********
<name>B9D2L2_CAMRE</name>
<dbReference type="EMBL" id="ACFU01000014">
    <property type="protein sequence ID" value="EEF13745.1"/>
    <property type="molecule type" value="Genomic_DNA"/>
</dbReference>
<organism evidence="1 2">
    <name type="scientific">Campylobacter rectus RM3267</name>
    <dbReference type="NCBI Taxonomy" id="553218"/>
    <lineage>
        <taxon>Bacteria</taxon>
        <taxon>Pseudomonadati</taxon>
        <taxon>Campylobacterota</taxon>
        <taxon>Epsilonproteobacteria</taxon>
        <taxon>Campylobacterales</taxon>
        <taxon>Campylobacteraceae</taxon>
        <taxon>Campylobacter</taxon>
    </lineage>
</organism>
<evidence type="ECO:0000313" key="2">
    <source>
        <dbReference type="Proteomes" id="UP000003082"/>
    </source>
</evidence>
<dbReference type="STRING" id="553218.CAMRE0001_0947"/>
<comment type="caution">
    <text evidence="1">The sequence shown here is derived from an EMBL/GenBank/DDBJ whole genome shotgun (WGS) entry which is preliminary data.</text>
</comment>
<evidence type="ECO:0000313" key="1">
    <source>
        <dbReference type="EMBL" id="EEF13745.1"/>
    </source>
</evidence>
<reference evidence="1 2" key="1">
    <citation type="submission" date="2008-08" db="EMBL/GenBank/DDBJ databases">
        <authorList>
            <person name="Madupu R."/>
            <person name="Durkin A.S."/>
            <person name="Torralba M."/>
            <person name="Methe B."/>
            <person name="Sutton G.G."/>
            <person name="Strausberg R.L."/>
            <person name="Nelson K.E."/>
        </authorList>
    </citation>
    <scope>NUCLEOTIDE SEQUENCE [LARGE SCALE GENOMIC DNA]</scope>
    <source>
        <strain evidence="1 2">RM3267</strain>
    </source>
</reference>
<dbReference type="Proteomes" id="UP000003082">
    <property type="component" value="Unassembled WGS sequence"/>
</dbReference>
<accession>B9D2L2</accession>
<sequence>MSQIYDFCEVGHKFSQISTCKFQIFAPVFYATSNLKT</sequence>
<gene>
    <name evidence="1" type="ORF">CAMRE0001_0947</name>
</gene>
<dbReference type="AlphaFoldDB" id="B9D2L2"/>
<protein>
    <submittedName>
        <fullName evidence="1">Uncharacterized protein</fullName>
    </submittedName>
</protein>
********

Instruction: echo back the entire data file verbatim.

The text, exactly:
<name>B9D2L2_CAMRE</name>
<dbReference type="EMBL" id="ACFU01000014">
    <property type="protein sequence ID" value="EEF13745.1"/>
    <property type="molecule type" value="Genomic_DNA"/>
</dbReference>
<organism evidence="1 2">
    <name type="scientific">Campylobacter rectus RM3267</name>
    <dbReference type="NCBI Taxonomy" id="553218"/>
    <lineage>
        <taxon>Bacteria</taxon>
        <taxon>Pseudomonadati</taxon>
        <taxon>Campylobacterota</taxon>
        <taxon>Epsilonproteobacteria</taxon>
        <taxon>Campylobacterales</taxon>
        <taxon>Campylobacteraceae</taxon>
        <taxon>Campylobacter</taxon>
    </lineage>
</organism>
<evidence type="ECO:0000313" key="2">
    <source>
        <dbReference type="Proteomes" id="UP000003082"/>
    </source>
</evidence>
<dbReference type="STRING" id="553218.CAMRE0001_0947"/>
<comment type="caution">
    <text evidence="1">The sequence shown here is derived from an EMBL/GenBank/DDBJ whole genome shotgun (WGS) entry which is preliminary data.</text>
</comment>
<evidence type="ECO:0000313" key="1">
    <source>
        <dbReference type="EMBL" id="EEF13745.1"/>
    </source>
</evidence>
<reference evidence="1 2" key="1">
    <citation type="submission" date="2008-08" db="EMBL/GenBank/DDBJ databases">
        <authorList>
            <person name="Madupu R."/>
            <person name="Durkin A.S."/>
            <person name="Torralba M."/>
            <person name="Methe B."/>
            <person name="Sutton G.G."/>
            <person name="Strausberg R.L."/>
            <person name="Nelson K.E."/>
        </authorList>
    </citation>
    <scope>NUCLEOTIDE SEQUENCE [LARGE SCALE GENOMIC DNA]</scope>
    <source>
        <strain evidence="1 2">RM3267</strain>
    </source>
</reference>
<dbReference type="Proteomes" id="UP000003082">
    <property type="component" value="Unassembled WGS sequence"/>
</dbReference>
<accession>B9D2L2</accession>
<sequence>MSQIYDFCEVGHKFSQISTCKFQIFAPVFYATSNLKT</sequence>
<gene>
    <name evidence="1" type="ORF">CAMRE0001_0947</name>
</gene>
<dbReference type="AlphaFoldDB" id="B9D2L2"/>
<protein>
    <submittedName>
        <fullName evidence="1">Uncharacterized protein</fullName>
    </submittedName>
</protein>